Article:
To her surprise, and impressment, Mustang was stood as a dark shadow outside her door. She’d convinced herself that her fist would be knocking on his door, for since she had known the man, departing his bed before the sun rose was a task he never quite mastered.
“Hey,” he said with a tired smile. She noticed the buttons of his long-sleeved shirt were one off-center, leaving an inch of material hanging clumsily at the bottom.
“Wow…” He blinked away the sleepiness in his eyes and leaned forward several inches.
She stared back at him.
“What is it?”
“Your hair!” he almost exclaimed, truly surprised. “It’s gotten so long.”
With eyebrows perched upwards, Riza lifted a hand. So exhausted from the lack of sleep, she’d entirely forgotten to do anything with it. Actually, she then realized, she hadn’t even bothered looking at it, and she suddenly felt somewhat self-conscious that it was standing on end or tangled into knots. She stopped herself from toying with it.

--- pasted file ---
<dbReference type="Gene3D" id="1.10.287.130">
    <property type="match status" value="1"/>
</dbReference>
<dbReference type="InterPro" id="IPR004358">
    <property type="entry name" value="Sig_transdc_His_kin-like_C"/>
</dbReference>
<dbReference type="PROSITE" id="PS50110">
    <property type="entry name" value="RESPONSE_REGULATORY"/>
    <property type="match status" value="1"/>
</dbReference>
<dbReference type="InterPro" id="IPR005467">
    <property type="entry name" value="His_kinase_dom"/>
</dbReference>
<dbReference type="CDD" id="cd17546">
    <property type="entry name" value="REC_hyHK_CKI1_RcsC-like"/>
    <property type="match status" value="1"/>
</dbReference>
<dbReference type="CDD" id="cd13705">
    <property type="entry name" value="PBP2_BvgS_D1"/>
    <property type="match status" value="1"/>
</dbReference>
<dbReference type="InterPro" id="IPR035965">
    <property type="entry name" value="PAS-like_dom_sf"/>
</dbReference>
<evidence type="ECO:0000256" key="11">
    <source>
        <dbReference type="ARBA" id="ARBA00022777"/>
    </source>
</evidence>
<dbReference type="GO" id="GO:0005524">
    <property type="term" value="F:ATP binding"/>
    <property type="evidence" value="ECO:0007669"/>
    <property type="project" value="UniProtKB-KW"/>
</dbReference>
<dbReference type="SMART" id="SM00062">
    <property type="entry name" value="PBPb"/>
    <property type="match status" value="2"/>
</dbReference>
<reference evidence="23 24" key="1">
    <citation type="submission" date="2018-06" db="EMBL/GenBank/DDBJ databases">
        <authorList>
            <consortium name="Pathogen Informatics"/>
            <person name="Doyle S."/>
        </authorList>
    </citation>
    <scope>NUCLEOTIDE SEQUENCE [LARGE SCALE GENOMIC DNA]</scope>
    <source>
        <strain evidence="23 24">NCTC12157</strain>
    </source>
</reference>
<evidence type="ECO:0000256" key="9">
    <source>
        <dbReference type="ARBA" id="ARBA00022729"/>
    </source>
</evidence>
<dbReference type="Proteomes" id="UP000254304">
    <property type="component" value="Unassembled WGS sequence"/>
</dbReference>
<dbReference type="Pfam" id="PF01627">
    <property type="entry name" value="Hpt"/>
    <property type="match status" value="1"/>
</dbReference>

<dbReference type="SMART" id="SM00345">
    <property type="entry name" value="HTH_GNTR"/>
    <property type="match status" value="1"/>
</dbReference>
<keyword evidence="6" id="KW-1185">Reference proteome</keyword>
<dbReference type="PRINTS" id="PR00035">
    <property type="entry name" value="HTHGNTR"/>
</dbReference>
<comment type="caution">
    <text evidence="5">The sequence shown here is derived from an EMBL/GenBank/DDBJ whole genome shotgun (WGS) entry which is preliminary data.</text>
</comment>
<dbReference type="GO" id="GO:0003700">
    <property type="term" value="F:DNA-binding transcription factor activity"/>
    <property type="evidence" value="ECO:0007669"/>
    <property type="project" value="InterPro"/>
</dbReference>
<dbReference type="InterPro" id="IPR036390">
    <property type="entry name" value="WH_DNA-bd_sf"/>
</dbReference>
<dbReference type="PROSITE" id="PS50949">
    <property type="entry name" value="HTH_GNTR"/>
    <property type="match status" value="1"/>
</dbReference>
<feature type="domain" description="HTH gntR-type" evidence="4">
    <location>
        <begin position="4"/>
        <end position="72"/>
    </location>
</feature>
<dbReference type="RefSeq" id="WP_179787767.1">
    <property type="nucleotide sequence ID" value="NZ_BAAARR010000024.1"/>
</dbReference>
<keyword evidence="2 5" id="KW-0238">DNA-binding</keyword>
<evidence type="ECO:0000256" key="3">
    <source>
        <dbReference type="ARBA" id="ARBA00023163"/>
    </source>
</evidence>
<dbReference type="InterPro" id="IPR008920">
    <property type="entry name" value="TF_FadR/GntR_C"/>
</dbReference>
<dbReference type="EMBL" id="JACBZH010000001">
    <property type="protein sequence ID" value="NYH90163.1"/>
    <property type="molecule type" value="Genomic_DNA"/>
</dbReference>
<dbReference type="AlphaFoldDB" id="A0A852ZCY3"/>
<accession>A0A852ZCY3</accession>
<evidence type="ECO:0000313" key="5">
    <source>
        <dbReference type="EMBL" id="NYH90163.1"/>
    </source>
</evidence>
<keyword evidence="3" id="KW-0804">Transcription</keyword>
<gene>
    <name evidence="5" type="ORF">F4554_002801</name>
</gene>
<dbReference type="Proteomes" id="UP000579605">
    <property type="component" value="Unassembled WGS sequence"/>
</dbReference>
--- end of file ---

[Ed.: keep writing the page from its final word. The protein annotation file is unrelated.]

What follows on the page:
“It’s nice,” he said casually, easing her worries, as he motioned his head over his shoulder to suggest they begin walking.
“Thank you, sir. Actually, I’d just noticed its length the other day myself.”
“I don’t think I’ve seen it down for awhile. We’re always in uniform.”
Yes, they were. It seemed as though they lived in them, actually. Twelve hour workdays were common, and seeing one another outside of work hours was rare when work hours constituted an entire day.
Being in civilian clothes, as they were then, was a pleasant thing. Black slacks and a tan blouse, though simple, was the most comfortable thing she’d worn in what could have been a lifetime.
“Yours is getting a little long too, sir,” Riza teased dryly, her eyes roaming over his unkempt head. “You may want to consider a barber.”